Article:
The Genteel
October 20, 2017
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Three girls from the GoldieBlox advert. "Source: nymag.com".

Growing up with a little brother meant the division between boys and girls' toys was never really an issue of contention; we would spend hours making things out of Lego and Sticklebricks or making mud-pies. But with specific gendered sections in toy stores and new television advertisements, there has become an ever-increasing divide between boys and girls' toys. Is it time for a change?

Debbie Sterling of GoldieBlox certainly thinks so. With a degree in Engineering, Sterling has worked as a brand strategy consultant for numerous companies including Microsoft, T-Mobile, Organic Valley and the New York Knicks. Now she has turned her hand to the toy industry, creating GoldieBlox, an engineering toy to get young girls to use their imagination and develop practical skills.

4-year-old Cecilia's Badass Lego Girl on Tumblr

4-year-old Cecilia's Badass Lego Girl on Tumblr.
Source: badasslegogirls.tumblr.com.

Although the brand has been in business for roughly a year, it recently went viral thanks to a particularly catchy 2-minute video advertisement for the brand, in which three young girls who were bored of being princesses decided to turn their household objects and tired pink toys into an engineering masterpiece. A particularly pro-feminist rewrite of the Beastie Boys popular hit 'Girls' plays in the background.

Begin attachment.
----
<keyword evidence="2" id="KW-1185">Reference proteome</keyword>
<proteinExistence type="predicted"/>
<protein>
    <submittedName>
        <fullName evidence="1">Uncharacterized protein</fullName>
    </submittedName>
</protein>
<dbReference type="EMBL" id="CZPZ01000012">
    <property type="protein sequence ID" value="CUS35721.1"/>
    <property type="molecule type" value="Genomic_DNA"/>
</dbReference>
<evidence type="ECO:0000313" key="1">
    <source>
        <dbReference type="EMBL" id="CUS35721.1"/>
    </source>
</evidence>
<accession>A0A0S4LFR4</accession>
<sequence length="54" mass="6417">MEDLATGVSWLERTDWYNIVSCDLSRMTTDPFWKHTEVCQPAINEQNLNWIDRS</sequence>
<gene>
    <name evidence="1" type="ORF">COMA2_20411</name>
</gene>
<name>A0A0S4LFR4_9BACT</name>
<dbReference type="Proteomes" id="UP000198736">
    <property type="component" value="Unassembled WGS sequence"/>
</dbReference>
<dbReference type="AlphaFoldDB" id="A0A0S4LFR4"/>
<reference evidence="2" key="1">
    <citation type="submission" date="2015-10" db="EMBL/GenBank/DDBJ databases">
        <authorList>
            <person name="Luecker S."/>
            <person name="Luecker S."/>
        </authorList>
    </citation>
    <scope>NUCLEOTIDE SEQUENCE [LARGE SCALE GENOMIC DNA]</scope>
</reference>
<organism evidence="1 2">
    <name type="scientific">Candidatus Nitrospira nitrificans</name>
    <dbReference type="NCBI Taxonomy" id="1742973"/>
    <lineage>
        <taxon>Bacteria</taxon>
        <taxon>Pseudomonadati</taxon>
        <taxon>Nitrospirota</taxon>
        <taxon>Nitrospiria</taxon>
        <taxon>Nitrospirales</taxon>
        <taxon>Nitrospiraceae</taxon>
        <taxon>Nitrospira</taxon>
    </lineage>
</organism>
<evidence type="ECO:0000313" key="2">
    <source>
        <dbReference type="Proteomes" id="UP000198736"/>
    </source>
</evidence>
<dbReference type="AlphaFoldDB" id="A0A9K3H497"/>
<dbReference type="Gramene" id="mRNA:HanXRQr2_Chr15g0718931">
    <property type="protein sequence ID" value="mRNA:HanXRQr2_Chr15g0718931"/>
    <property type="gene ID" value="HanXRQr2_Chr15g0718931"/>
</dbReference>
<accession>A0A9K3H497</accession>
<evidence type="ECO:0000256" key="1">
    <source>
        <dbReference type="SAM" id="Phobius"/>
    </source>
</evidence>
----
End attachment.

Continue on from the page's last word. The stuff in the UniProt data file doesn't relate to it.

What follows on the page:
The video sparked something of a 'girl power' revolution; with millions of views clocked on YouTube in a matter of days, the message would seem to have been received loud and clear. The GoldieBlox product has even sold out at numerous suppliers; all in all, this would seem to be a particularly positive result. Indeed, this popularity serves an even broader purpose. As GoldieBlox reports on their website, only 11% of all engineers worldwide are women. Sterling wants to encourage more girls into the male-dominated STEM industries (science, technology, engineering and mathematics).

Indeed, it would seem GoldieBlox is presenting us with a route forwards. Wanting to "disrupt [the] pink toy aisles across the country," the brand explains in a press release that their product "offers girls an engineering role model who is smart, curious, accessible and feminine." However, despite an initial boom in sales there have been a number of unenthused reviews on amazon.com complaining that the toys are not as exciting or versatile as the advertising would suggest. Adding to this is the recent online publication of an open letter from the Beastie Boys regarding the use of their song for product-advertisement without permission.

Within a matter of days from their advertisement going viral, the once-adoring media began a frenzied backlash against GoldieBlox, questioning everything from their motives, their message and their product. Sterling has since apologised to the Beastie Boys and the song has been removed from the original video, but it would seem that GoldieBlox's good intentions have been left somewhat tainted.